The Classical Opera Company was a functional name, and we certainly did what it said on the tin, but it was also a bit dry and ‘worthy’ so I’d never loved it; I’d just never come up with anything better. We’d already shortened the name to Classical Opera, and then a few years ago a leading consultant who’d generously offered to help us reported that promoters abroad were struggling with the name — to them it implied staged opera productions of a scale we couldn’t come close to being able to afford, while we were wanting to sell bijou concert programmes. Furthermore, she suggested that we weren’t really an opera company any more. It seems silly in retrospect, but at the time this came as quite a shock, although when I looked back at our past few season brochures I realised that she was right. We were still doing operas, but predominantly in concert performances, and concert programmes and recordings were by now more central to our mission. At roughly the same time, a leading agent in Berlin told us that he’d be very interested in representing us internationally but that we’d need to change our name to something that better summarised our work.

And so The Mozartists were born! I’d actually come up with the name a few years previously, more as a joke than a genuine proposal at the time. Initially it provoked quite a varied and extreme reaction — like Marmite, people either loved it or hated it — but we liked the fact that it immediately encapsulates what we do, and that it feels both definitive and playful. To begin with it really bothered me that not everyone liked it, but when I told this to one of our trustees, he said, “Yes, but Mozart would have loved it!”. That made my mind up, and we launched The Mozartists at Wigmore Hall in September 2017. At the moment both names are co-existing, so we’re Classical Opera when we put on an opera and The Mozartists for our concerts and recordings, but this is just a transition phase — we needed audiences to know that we were still the same group and hadn’t disappeared off the face of the planet — and soon I think we’ll drop the name Classical Opera altogether.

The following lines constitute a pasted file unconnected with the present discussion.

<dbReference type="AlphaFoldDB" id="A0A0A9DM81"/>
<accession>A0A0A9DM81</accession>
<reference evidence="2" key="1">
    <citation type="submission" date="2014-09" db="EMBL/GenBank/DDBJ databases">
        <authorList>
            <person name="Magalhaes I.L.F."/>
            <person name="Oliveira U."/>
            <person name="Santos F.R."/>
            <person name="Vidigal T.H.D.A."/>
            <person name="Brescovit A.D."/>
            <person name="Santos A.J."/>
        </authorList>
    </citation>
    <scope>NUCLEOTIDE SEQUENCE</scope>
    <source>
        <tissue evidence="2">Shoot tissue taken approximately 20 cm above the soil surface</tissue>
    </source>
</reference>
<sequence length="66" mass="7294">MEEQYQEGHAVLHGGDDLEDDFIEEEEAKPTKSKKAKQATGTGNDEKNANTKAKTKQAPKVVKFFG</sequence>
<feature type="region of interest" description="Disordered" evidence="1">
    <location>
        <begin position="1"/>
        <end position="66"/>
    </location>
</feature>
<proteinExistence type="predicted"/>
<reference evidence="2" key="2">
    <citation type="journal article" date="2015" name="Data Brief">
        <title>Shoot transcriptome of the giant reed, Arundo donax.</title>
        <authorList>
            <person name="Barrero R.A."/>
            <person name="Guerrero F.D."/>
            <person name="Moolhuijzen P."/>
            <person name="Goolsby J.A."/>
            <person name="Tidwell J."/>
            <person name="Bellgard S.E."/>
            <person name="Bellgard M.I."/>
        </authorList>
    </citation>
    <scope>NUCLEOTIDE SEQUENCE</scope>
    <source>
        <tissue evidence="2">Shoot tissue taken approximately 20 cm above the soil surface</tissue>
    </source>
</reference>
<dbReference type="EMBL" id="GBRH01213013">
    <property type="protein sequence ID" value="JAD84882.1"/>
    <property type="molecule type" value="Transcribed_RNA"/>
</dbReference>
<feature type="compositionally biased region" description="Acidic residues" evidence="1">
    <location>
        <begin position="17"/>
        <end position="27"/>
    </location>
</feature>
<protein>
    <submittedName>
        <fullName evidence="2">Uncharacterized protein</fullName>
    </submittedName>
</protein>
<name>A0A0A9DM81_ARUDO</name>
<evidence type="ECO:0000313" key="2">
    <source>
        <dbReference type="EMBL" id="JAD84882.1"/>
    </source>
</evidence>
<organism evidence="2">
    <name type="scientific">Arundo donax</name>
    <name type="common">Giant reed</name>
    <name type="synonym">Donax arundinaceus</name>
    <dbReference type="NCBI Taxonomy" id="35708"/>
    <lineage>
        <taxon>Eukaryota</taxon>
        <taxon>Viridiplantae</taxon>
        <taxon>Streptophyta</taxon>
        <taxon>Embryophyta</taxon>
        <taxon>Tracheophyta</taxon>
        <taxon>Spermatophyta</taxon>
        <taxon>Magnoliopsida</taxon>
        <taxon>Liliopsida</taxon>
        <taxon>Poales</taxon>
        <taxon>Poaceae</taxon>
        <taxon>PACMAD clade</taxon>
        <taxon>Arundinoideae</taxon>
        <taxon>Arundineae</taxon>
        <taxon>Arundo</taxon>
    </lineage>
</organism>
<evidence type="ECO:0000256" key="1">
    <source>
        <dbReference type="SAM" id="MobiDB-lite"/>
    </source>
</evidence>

3. Are you primarily a repertoire-led company?

Five years ago we embarked on a project called MOZART 250, in which we follow the chronological trajectory of Mozart’s life, music and influences, effectively in real time 250 years later, so we plan to perform almost all of his important works, and many neglected ones, on the 250th anniversary of their composition or first performance. This is a 27-year project which will culminate in 2041, the 250th anniversary of The Magic Flute, the Requiem and indeed Mozart’s death, so I think it’s fair to say that Mozart will always remain central to our repertoire! It’s important that we find an equal balance, though, between our MOZART 250 events and our other events. So far our repertoire has ranged from Handel and Pergolesi to Beethoven and Schubert, and I’d love us to explore later repertoire too if the opportunities ever arise.